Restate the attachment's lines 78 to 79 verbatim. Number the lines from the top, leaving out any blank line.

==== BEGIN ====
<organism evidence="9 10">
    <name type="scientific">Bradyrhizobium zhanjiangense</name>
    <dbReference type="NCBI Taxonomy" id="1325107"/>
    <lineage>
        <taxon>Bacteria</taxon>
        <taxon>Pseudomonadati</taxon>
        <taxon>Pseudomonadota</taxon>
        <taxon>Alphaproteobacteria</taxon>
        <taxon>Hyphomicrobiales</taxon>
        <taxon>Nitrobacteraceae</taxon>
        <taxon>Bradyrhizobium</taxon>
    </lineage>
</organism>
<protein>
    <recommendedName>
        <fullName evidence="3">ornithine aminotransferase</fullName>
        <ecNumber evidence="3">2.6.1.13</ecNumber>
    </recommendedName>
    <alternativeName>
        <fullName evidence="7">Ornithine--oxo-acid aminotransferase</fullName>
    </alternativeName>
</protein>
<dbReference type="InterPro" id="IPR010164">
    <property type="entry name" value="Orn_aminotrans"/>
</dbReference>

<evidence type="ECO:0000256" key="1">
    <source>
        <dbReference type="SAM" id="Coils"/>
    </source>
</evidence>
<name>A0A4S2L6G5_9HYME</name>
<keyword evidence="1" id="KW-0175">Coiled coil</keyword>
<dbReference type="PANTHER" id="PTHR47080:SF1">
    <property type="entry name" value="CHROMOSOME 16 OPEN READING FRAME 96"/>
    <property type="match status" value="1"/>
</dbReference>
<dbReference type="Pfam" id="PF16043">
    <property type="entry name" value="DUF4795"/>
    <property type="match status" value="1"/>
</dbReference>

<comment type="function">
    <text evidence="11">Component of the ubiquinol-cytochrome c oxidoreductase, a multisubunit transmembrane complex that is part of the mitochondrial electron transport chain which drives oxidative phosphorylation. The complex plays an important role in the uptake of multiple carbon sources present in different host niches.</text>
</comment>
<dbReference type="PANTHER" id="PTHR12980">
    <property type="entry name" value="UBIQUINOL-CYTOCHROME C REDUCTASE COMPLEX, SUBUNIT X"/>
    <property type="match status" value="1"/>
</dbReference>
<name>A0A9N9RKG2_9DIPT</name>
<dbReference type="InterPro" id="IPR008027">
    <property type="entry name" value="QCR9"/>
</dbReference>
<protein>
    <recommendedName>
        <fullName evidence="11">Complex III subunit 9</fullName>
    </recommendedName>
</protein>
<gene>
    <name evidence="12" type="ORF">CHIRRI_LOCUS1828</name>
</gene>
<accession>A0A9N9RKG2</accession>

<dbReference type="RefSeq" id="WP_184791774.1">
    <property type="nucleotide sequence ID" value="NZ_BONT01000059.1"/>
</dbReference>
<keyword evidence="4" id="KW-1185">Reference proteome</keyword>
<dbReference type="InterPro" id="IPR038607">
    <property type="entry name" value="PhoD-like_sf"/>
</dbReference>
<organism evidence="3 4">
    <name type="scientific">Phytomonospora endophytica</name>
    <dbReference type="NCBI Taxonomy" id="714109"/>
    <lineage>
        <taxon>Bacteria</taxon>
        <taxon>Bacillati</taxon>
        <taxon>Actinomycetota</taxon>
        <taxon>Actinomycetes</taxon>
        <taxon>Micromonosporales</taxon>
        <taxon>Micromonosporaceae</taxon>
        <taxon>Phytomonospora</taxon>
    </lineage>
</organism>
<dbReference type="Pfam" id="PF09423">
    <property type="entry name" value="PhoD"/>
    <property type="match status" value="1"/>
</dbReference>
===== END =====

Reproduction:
        <taxon>Phytomonospora</taxon>
    </lineage>